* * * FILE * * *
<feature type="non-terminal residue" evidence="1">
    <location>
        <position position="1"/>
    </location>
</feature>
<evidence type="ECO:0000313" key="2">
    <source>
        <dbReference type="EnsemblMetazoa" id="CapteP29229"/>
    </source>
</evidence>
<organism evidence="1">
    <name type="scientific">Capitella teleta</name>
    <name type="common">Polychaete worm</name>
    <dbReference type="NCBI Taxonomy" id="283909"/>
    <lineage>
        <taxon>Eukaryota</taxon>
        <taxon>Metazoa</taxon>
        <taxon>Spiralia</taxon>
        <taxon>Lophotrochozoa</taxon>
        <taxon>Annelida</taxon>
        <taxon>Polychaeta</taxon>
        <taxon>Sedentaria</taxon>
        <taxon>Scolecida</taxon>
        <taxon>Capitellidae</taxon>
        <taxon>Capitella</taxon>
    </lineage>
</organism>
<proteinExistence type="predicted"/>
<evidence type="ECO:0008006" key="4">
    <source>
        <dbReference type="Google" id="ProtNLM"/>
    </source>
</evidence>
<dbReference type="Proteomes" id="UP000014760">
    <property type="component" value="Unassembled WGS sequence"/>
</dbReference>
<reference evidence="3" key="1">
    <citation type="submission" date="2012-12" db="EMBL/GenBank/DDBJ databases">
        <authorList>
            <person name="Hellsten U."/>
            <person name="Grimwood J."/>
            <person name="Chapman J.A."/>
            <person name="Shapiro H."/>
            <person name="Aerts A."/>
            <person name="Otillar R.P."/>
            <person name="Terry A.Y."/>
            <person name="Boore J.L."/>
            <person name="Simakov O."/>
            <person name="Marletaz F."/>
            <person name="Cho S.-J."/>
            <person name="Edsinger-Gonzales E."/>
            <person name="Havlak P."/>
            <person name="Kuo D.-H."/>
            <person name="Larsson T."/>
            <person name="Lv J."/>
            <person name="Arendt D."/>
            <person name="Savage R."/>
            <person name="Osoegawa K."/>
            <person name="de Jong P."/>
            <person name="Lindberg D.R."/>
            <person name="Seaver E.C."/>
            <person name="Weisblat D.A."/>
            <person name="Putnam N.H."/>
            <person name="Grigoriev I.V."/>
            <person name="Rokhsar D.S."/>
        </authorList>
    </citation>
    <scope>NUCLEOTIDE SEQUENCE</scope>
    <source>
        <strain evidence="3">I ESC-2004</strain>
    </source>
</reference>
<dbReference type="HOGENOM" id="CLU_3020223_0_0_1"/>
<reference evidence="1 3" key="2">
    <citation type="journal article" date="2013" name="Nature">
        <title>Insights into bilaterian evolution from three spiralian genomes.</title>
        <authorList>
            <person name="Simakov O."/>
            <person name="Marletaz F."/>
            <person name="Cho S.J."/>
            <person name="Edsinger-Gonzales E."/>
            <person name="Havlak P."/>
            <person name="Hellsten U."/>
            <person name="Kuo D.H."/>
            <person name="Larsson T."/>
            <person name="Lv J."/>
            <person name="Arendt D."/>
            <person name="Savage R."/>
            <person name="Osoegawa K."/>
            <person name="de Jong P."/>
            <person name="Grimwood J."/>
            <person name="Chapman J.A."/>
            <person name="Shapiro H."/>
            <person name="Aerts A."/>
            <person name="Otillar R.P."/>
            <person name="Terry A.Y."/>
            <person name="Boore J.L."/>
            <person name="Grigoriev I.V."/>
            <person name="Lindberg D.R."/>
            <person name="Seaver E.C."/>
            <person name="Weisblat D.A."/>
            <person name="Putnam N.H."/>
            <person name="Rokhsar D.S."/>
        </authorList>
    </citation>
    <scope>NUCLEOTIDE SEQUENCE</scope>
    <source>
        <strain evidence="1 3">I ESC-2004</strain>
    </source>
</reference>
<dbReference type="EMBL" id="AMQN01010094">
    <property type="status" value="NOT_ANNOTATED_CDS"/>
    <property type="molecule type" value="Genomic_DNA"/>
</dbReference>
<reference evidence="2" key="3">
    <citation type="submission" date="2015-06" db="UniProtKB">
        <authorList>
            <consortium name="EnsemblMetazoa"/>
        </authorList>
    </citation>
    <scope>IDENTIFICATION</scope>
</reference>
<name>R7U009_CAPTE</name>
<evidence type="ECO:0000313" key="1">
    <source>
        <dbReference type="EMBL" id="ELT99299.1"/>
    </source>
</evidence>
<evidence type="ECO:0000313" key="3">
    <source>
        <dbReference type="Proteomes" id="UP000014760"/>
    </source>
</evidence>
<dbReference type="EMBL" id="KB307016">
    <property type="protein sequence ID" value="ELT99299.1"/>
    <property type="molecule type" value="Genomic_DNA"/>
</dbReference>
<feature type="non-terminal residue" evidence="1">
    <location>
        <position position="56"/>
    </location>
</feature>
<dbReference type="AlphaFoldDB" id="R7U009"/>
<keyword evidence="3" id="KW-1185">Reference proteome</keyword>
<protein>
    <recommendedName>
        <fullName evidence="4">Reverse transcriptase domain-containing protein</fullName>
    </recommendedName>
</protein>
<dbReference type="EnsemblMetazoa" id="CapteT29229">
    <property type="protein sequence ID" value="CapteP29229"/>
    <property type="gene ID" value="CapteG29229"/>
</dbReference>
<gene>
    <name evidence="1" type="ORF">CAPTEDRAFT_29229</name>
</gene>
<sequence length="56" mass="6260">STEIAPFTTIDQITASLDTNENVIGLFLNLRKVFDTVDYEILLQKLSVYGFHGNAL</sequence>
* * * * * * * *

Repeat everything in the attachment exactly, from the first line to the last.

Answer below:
<feature type="non-terminal residue" evidence="1">
    <location>
        <position position="1"/>
    </location>
</feature>
<evidence type="ECO:0000313" key="2">
    <source>
        <dbReference type="EnsemblMetazoa" id="CapteP29229"/>
    </source>
</evidence>
<organism evidence="1">
    <name type="scientific">Capitella teleta</name>
    <name type="common">Polychaete worm</name>
    <dbReference type="NCBI Taxonomy" id="283909"/>
    <lineage>
        <taxon>Eukaryota</taxon>
        <taxon>Metazoa</taxon>
        <taxon>Spiralia</taxon>
        <taxon>Lophotrochozoa</taxon>
        <taxon>Annelida</taxon>
        <taxon>Polychaeta</taxon>
        <taxon>Sedentaria</taxon>
        <taxon>Scolecida</taxon>
        <taxon>Capitellidae</taxon>
        <taxon>Capitella</taxon>
    </lineage>
</organism>
<proteinExistence type="predicted"/>
<evidence type="ECO:0008006" key="4">
    <source>
        <dbReference type="Google" id="ProtNLM"/>
    </source>
</evidence>
<dbReference type="Proteomes" id="UP000014760">
    <property type="component" value="Unassembled WGS sequence"/>
</dbReference>
<reference evidence="3" key="1">
    <citation type="submission" date="2012-12" db="EMBL/GenBank/DDBJ databases">
        <authorList>
            <person name="Hellsten U."/>
            <person name="Grimwood J."/>
            <person name="Chapman J.A."/>
            <person name="Shapiro H."/>
            <person name="Aerts A."/>
            <person name="Otillar R.P."/>
            <person name="Terry A.Y."/>
            <person name="Boore J.L."/>
            <person name="Simakov O."/>
            <person name="Marletaz F."/>
            <person name="Cho S.-J."/>
            <person name="Edsinger-Gonzales E."/>
            <person name="Havlak P."/>
            <person name="Kuo D.-H."/>
            <person name="Larsson T."/>
            <person name="Lv J."/>
            <person name="Arendt D."/>
            <person name="Savage R."/>
            <person name="Osoegawa K."/>
            <person name="de Jong P."/>
            <person name="Lindberg D.R."/>
            <person name="Seaver E.C."/>
            <person name="Weisblat D.A."/>
            <person name="Putnam N.H."/>
            <person name="Grigoriev I.V."/>
            <person name="Rokhsar D.S."/>
        </authorList>
    </citation>
    <scope>NUCLEOTIDE SEQUENCE</scope>
    <source>
        <strain evidence="3">I ESC-2004</strain>
    </source>
</reference>
<dbReference type="HOGENOM" id="CLU_3020223_0_0_1"/>
<reference evidence="1 3" key="2">
    <citation type="journal article" date="2013" name="Nature">
        <title>Insights into bilaterian evolution from three spiralian genomes.</title>
        <authorList>
            <person name="Simakov O."/>
            <person name="Marletaz F."/>
            <person name="Cho S.J."/>
            <person name="Edsinger-Gonzales E."/>
            <person name="Havlak P."/>
            <person name="Hellsten U."/>
            <person name="Kuo D.H."/>
            <person name="Larsson T."/>
            <person name="Lv J."/>
            <person name="Arendt D."/>
            <person name="Savage R."/>
            <person name="Osoegawa K."/>
            <person name="de Jong P."/>
            <person name="Grimwood J."/>
            <person name="Chapman J.A."/>
            <person name="Shapiro H."/>
            <person name="Aerts A."/>
            <person name="Otillar R.P."/>
            <person name="Terry A.Y."/>
            <person name="Boore J.L."/>
            <person name="Grigoriev I.V."/>
            <person name="Lindberg D.R."/>
            <person name="Seaver E.C."/>
            <person name="Weisblat D.A."/>
            <person name="Putnam N.H."/>
            <person name="Rokhsar D.S."/>
        </authorList>
    </citation>
    <scope>NUCLEOTIDE SEQUENCE</scope>
    <source>
        <strain evidence="1 3">I ESC-2004</strain>
    </source>
</reference>
<dbReference type="EMBL" id="AMQN01010094">
    <property type="status" value="NOT_ANNOTATED_CDS"/>
    <property type="molecule type" value="Genomic_DNA"/>
</dbReference>
<reference evidence="2" key="3">
    <citation type="submission" date="2015-06" db="UniProtKB">
        <authorList>
            <consortium name="EnsemblMetazoa"/>
        </authorList>
    </citation>
    <scope>IDENTIFICATION</scope>
</reference>
<name>R7U009_CAPTE</name>
<evidence type="ECO:0000313" key="1">
    <source>
        <dbReference type="EMBL" id="ELT99299.1"/>
    </source>
</evidence>
<evidence type="ECO:0000313" key="3">
    <source>
        <dbReference type="Proteomes" id="UP000014760"/>
    </source>
</evidence>
<dbReference type="EMBL" id="KB307016">
    <property type="protein sequence ID" value="ELT99299.1"/>
    <property type="molecule type" value="Genomic_DNA"/>
</dbReference>
<feature type="non-terminal residue" evidence="1">
    <location>
        <position position="56"/>
    </location>
</feature>
<dbReference type="AlphaFoldDB" id="R7U009"/>
<keyword evidence="3" id="KW-1185">Reference proteome</keyword>
<protein>
    <recommendedName>
        <fullName evidence="4">Reverse transcriptase domain-containing protein</fullName>
    </recommendedName>
</protein>
<dbReference type="EnsemblMetazoa" id="CapteT29229">
    <property type="protein sequence ID" value="CapteP29229"/>
    <property type="gene ID" value="CapteG29229"/>
</dbReference>
<gene>
    <name evidence="1" type="ORF">CAPTEDRAFT_29229</name>
</gene>
<sequence length="56" mass="6260">STEIAPFTTIDQITASLDTNENVIGLFLNLRKVFDTVDYEILLQKLSVYGFHGNAL</sequence>